Thursday, September 25, 2003

Observations from a Reader

Duke, as I was reading your blogs, I feel the Lord showed me something. It's really no big deal, but it might shed some light on a "problem" we sometimes have as far as being spiritually ready on Sunday morning when we are ministering in music. I think, I know me, I go to church on that particular morning, not as a minister, but as a MUSICIAN. I'm acting like a musician, thinking like a musician, and getting prepared to perform as a musican, not as a MINISTER. If we can make that transition, after all these years, and try to THINK like a minister of the Gospel, which we are, and not as a musician, I think it would make a big difference. Just a thought..................Jerry

Reply from Duke........
I think you're exactly right...
Think about what we practice... music... production...
All of those things are important and we have to focus on them... but we should also practice the presence of God and the art of preparation. We don't prepare spiritually very well. As a preacher I would never have considered stepping on the platform without preparing myself spiritually, emotionally... nor would I have preached without rehearsing my message to some degree... but with music its easy to think I can "wing it"... Step up, show me a chord chart, and lets go... but your observation is correct, we are ministers before we are musicians... or at least we are both integrated into one function... music minister... and both aspects must be consciously nurtured.
Good thoughts....

Monday, September 22, 2003

Small Churches

I ministered this weekend in a small church in central Louisiana. How small? Sunday morning there were a dozen people in service. What struck me about the group, however, was not how small they were... but how serious they were about quality. This small group had a church building in which they had spent some time and money on presentation. Their outside facade was clean and inviting, giving the appearance of a more expensive facility... their foyer was beautiful... the sanctuary was small but well done... nice chairs... neat, clean... stage was well done... sound was good. Obviously these descriptions are somewhat relative to the church size and style but it was impressive for that body in that community.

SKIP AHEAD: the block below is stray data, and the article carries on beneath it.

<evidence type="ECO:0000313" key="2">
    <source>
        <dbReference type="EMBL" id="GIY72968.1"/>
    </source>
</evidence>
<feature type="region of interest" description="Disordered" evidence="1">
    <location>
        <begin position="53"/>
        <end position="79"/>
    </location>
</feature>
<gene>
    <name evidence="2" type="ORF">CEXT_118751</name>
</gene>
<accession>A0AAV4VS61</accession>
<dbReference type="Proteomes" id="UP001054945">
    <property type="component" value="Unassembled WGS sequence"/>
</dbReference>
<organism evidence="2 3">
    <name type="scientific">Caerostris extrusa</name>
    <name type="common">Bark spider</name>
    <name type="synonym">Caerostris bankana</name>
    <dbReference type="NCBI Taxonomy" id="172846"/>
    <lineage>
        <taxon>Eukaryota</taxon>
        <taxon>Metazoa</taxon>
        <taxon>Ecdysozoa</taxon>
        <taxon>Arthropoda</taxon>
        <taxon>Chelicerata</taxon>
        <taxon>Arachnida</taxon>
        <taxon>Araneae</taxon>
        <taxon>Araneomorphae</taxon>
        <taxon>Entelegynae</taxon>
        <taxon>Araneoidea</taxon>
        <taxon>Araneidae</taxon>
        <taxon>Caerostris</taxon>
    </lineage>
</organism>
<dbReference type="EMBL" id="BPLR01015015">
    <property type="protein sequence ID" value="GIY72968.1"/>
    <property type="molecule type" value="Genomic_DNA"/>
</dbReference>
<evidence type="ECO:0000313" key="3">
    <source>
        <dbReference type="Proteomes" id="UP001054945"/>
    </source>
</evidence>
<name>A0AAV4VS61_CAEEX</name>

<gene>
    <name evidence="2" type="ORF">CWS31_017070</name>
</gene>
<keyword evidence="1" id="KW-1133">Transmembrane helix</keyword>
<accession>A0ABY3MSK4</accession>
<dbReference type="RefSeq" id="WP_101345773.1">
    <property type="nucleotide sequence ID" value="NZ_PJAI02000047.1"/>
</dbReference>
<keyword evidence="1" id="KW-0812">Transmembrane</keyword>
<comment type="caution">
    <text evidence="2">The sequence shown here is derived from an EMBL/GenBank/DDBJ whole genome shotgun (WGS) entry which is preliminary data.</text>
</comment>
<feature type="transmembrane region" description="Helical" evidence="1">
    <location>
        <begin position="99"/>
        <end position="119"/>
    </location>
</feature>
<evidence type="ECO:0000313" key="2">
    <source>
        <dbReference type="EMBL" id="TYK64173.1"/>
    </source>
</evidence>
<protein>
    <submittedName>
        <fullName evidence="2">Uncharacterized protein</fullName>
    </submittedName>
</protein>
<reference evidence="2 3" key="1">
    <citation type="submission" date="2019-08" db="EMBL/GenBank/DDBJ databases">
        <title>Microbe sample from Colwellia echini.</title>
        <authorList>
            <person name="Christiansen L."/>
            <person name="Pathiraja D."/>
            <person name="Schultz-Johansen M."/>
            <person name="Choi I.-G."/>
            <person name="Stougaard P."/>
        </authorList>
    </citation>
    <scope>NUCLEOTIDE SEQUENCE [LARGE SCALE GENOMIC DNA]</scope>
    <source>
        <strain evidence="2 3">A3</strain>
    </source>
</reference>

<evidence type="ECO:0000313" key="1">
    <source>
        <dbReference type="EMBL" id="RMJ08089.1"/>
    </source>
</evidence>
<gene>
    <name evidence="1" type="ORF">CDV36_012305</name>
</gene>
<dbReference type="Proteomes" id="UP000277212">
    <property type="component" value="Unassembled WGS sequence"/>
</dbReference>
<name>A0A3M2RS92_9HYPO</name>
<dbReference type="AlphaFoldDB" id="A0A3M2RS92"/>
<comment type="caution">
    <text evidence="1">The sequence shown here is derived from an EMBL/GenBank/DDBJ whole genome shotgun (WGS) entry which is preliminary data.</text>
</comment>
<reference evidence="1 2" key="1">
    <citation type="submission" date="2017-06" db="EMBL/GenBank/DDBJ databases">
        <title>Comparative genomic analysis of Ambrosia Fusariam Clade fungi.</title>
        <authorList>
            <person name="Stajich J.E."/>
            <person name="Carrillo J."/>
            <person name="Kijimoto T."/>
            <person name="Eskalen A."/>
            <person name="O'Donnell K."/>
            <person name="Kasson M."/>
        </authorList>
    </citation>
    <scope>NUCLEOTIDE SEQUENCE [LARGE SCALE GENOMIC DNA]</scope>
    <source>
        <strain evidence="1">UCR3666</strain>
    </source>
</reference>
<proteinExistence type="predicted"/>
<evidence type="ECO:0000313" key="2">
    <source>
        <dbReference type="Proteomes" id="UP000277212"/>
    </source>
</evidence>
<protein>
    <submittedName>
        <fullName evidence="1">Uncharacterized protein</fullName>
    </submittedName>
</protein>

I have been in so many small churches (and have pastored a few) where the lack of size seemed to give an excuse for sloppiness. I mean, if we're just a big (or small) happy family then we don't really have to focus on things like preparation, childcare, nice chairs, trimmed stages, quality lighting, starting time... since we all know each other we don't 'put on airs' and try to impress. We don't try to be something we're not.

The fact is that we will almost guarantee our church will remain small by adopting this type of attitude. There are, of course, many reasons a church doesn't grow... but chief among those reasons is the lack of expectation or commitment to growth... and that is going to be reflected in the way you prepare yourself and your church for newcomers.